About The Author
Holy Day Calendar
Free Online Bibles
Bible Reading Plan
|Get Daily Bible Study on Facebook||Get Daily Bible Study on Twitter Follow @WayneBlank|
Sunday, May 10 2015
Proverbs 13: Why Can't Light Be Hidden?
"The light of the righteous rejoiceth: but the lamp of the wicked shall be put out"
The Messiah's "Ye are the light of the world" and "Neither do men light a candle, and put it under a bushel" (the actual word of the Scriptures was for an ancient oil lamp, not a candle of 1611 England) is one of His most well-known teachings.
"5:14 Ye are the light of the world. A city that is set on an hill cannot be hid.
But what exactly was the Messiah instructing - and warning? Was He teaching that people are not to hide their Biblical knowledge and life - as an example to others? Yes. But there is more.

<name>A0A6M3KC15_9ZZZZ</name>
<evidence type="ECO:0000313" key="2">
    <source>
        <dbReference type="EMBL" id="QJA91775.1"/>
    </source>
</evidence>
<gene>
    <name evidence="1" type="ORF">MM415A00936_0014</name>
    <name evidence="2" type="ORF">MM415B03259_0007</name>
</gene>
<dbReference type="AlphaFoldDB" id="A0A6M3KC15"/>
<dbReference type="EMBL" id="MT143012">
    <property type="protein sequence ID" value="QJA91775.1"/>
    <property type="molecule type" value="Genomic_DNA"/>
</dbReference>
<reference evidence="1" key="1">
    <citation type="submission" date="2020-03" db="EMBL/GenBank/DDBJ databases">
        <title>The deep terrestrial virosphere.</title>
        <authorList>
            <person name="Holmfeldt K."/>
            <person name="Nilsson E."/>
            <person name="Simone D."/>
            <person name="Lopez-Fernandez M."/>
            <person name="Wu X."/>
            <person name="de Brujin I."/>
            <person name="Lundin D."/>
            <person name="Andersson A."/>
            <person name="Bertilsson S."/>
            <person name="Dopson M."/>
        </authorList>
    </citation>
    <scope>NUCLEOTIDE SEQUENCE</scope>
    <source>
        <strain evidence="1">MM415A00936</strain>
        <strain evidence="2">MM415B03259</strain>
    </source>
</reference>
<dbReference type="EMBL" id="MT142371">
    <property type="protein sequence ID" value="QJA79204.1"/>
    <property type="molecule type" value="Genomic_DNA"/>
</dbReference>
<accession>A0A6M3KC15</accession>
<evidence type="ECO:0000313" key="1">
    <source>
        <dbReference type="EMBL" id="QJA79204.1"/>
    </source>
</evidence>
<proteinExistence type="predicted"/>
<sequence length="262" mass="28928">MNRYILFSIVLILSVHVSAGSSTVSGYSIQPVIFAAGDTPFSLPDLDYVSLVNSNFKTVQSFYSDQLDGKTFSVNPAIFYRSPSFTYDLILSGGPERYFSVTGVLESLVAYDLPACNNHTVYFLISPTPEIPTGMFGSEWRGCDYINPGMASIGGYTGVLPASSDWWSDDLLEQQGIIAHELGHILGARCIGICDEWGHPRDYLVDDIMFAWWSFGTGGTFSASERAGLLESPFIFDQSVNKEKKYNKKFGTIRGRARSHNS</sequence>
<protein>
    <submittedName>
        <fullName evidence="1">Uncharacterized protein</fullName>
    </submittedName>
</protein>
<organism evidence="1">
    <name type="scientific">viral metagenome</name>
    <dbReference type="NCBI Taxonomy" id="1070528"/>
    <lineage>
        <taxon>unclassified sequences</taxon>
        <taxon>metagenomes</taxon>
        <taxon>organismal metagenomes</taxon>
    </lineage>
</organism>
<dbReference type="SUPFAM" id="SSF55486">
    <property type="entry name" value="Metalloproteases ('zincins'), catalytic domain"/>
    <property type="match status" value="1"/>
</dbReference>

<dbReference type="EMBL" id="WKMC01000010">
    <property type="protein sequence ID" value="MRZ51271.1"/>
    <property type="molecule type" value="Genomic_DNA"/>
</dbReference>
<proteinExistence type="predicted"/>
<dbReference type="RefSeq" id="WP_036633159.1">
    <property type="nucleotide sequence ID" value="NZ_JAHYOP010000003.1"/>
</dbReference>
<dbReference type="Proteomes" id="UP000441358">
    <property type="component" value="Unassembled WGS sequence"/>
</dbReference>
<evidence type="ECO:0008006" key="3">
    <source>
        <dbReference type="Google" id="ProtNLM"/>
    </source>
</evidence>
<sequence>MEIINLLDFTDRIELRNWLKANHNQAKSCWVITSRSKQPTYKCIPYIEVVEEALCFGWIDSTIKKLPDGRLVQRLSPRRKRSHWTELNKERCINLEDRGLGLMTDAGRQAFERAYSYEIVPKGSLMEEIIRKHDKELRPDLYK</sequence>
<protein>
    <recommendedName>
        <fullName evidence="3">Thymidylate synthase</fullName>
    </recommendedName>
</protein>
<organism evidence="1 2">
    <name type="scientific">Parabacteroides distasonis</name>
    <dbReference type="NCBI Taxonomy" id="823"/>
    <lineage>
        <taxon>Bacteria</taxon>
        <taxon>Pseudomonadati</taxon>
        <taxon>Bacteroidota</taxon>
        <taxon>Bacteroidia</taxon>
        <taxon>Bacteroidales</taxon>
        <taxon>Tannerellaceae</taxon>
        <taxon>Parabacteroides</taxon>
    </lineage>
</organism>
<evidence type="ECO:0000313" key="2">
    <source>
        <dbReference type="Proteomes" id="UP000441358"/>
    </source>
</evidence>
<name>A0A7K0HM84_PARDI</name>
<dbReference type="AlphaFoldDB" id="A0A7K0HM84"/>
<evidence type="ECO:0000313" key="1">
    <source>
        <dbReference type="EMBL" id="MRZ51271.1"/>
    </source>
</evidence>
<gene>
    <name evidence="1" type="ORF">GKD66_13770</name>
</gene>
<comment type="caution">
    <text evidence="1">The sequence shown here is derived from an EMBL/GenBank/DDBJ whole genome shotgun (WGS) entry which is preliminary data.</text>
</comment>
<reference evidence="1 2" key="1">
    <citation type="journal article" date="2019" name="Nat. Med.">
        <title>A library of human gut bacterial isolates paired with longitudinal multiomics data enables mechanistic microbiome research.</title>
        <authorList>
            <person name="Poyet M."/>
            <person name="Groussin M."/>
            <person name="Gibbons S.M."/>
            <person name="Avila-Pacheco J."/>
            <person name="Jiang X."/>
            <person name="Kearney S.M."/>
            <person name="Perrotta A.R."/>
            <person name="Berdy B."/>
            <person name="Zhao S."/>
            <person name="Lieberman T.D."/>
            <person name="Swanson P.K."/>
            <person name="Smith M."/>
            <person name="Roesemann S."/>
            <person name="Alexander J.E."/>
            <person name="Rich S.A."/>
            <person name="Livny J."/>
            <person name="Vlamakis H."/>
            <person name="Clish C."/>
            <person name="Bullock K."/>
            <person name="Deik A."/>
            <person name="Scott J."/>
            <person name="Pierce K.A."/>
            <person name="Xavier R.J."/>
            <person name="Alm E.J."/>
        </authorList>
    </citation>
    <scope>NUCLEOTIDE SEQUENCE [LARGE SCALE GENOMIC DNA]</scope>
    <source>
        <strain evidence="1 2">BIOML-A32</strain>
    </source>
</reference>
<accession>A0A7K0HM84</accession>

Covering an oil lamp would cause its light to not be seen. But what else would happen? Would such a hidden light continue to shine? Or would it be extinguished due to a lack of oxygen? Answer: a light so hidden would not only be worthless to others, it would soon not exist even for the one who hid it for themselves. The Light of the Holy Spirit cannot be made to exist in a container of any sort.
That lesson, that was reiterated by the Messiah (He originally taught it long before; see The LORD God Our Saviour), was known by righteous others who let their light shine - and not be snuffed out. Note how Job knew the full meaning and purpose of the Messiah's teaching about not "putting a lamp under a basket."